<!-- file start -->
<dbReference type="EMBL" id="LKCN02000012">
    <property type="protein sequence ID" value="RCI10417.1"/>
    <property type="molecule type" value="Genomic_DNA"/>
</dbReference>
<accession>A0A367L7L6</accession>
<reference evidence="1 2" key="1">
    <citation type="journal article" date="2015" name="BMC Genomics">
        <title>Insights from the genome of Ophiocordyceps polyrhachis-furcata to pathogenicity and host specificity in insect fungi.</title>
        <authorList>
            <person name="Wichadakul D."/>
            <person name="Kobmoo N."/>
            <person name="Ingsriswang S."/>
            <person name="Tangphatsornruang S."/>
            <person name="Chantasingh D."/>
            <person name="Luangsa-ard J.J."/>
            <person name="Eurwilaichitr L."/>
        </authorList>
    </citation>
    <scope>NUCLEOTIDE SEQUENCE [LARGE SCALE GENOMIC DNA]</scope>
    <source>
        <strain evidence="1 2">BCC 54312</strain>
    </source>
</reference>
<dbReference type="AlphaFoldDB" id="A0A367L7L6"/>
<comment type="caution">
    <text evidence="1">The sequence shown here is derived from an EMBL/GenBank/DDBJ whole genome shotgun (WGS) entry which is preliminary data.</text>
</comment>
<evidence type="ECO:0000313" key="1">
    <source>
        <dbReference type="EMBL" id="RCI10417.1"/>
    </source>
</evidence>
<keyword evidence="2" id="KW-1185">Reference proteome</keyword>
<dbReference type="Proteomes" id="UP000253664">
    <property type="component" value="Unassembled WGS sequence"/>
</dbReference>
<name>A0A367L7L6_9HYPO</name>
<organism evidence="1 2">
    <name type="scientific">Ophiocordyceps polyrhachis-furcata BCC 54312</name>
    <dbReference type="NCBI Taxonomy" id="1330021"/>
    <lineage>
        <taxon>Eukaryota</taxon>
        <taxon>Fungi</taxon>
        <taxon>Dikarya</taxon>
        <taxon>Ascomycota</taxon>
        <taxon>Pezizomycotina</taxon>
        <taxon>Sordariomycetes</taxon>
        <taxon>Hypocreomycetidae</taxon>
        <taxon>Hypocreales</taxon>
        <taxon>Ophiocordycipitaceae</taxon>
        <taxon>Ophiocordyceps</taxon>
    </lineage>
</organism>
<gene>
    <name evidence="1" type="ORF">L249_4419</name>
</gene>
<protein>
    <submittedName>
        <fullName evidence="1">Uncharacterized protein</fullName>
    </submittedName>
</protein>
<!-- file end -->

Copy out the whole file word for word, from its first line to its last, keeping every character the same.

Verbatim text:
<dbReference type="EMBL" id="LKCN02000012">
    <property type="protein sequence ID" value="RCI10417.1"/>
    <property type="molecule type" value="Genomic_DNA"/>
</dbReference>
<accession>A0A367L7L6</accession>
<reference evidence="1 2" key="1">
    <citation type="journal article" date="2015" name="BMC Genomics">
        <title>Insights from the genome of Ophiocordyceps polyrhachis-furcata to pathogenicity and host specificity in insect fungi.</title>
        <authorList>
            <person name="Wichadakul D."/>
            <person name="Kobmoo N."/>
            <person name="Ingsriswang S."/>
            <person name="Tangphatsornruang S."/>
            <person name="Chantasingh D."/>
            <person name="Luangsa-ard J.J."/>
            <person name="Eurwilaichitr L."/>
        </authorList>
    </citation>
    <scope>NUCLEOTIDE SEQUENCE [LARGE SCALE GENOMIC DNA]</scope>
    <source>
        <strain evidence="1 2">BCC 54312</strain>
    </source>
</reference>
<dbReference type="AlphaFoldDB" id="A0A367L7L6"/>
<comment type="caution">
    <text evidence="1">The sequence shown here is derived from an EMBL/GenBank/DDBJ whole genome shotgun (WGS) entry which is preliminary data.</text>
</comment>
<evidence type="ECO:0000313" key="1">
    <source>
        <dbReference type="EMBL" id="RCI10417.1"/>
    </source>
</evidence>
<keyword evidence="2" id="KW-1185">Reference proteome</keyword>
<dbReference type="Proteomes" id="UP000253664">
    <property type="component" value="Unassembled WGS sequence"/>
</dbReference>
<name>A0A367L7L6_9HYPO</name>
<organism evidence="1 2">
    <name type="scientific">Ophiocordyceps polyrhachis-furcata BCC 54312</name>
    <dbReference type="NCBI Taxonomy" id="1330021"/>
    <lineage>
        <taxon>Eukaryota</taxon>
        <taxon>Fungi</taxon>
        <taxon>Dikarya</taxon>
        <taxon>Ascomycota</taxon>
        <taxon>Pezizomycotina</taxon>
        <taxon>Sordariomycetes</taxon>
        <taxon>Hypocreomycetidae</taxon>
        <taxon>Hypocreales</taxon>
        <taxon>Ophiocordycipitaceae</taxon>
        <taxon>Ophiocordyceps</taxon>
    </lineage>
</organism>
<gene>
    <name evidence="1" type="ORF">L249_4419</name>
</gene>
<protein>
    <submittedName>
        <fullName evidence="1">Uncharacterized protein</fullName>
    </submittedName>
</protein>